Or you can use this command if you want to build on your SDK this package only:

$ make package/net/hnsd/compile V=s

Please keep in mind that hnsd needs libunbound and all of its dependencies such as libsodium, libmnl, libevent2(all packs), libpthread, libnghttp2, python3-base,libprotobuf-c and some of them are reqired to be installed manually.


$ hnsd [options]

Reccomended usage:

mkdir ~/.hnsd
hnsd -t -x ~/.hnsd

This will start hnsd sync from the hard-coded checkpoint and continue to save its own checkpoints to disk to ensure rapid chain sync on future boots.


-c, --config <config>
  Path to config file.

-n, --ns-host <ip[:port]>
  IP address and port for root nameserver, e.g.

-r, --rs-host <ip[:port]>
  IP address and port for recursive nameserver, e.g.

-i, --ns-ip <ip>
  Public IP for NS records in the root zone.

-u, --rs-config <config>
  Path to unbound config file.

-p, --pool-size <size>
  Size of peer pool.

-k, --identity-key <hex-string>
  Identity key for signing DNS responses as well as P2P messages.

-s, --seeds <seed1,seed2,...>
  Extra seeds to connect to on P2P network.
    -s aorsxa4ylaacshipyjkfbvzfkh3jhh4yowtoqdt64nzemqtiw2whk@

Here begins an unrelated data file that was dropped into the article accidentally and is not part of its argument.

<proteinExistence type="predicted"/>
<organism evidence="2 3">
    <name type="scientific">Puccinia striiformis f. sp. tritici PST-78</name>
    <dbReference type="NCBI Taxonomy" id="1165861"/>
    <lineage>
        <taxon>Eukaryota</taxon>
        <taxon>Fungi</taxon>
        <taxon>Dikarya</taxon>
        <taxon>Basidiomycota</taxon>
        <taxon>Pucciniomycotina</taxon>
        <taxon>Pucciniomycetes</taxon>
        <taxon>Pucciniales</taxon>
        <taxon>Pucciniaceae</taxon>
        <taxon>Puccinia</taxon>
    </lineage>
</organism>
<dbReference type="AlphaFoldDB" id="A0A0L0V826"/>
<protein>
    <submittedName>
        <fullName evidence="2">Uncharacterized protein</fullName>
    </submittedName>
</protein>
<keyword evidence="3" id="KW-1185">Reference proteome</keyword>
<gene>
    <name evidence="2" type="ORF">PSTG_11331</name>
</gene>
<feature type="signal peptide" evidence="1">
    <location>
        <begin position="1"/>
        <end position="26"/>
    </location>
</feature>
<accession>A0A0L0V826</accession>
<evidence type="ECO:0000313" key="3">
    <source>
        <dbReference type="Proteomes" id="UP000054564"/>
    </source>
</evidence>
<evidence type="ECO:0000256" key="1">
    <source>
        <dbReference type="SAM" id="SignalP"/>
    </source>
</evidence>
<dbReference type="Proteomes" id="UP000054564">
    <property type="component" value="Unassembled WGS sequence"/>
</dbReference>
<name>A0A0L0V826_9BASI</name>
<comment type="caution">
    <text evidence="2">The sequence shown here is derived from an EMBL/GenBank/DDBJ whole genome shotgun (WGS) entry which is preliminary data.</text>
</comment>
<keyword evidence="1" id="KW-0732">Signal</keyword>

-l, --log-file <filename>
  Redirect output to a log file.

-a, --user-agent <string>
  Add supplemental user agent string in p2p version message.

-t, --checkpoint
  Start chain sync from checkpoint.

-x, --prefix <directory name>
  Write/read state to/from disk in given directory.
-d, --daemon
  Fork and background the process.

-h, --help
  Help message.


Unit tests

The make command will output two binaries into the root directory: hnsd and test_hnsd, which is compiled from unit tests in the test/ directory. Run the tests with ./test_hnsd.

Integration tests

The integration/ directory contains a nodejs package that installs hsd and runs a bmocha test suite. hnsd is run using child_process.spawn() and tested by making DNS queries to its open ports.

hnsd MUST be built in regtest mode: ./configure --with-network=regtest

Build and run the integration tests (requires nodejs >= v16):

make e2e


npm --prefix ./integration install
npm --prefix ./integration run test


  • Copyright (c) 2018, Christopher Jeffrey (MIT License).

See LICENSE for more info.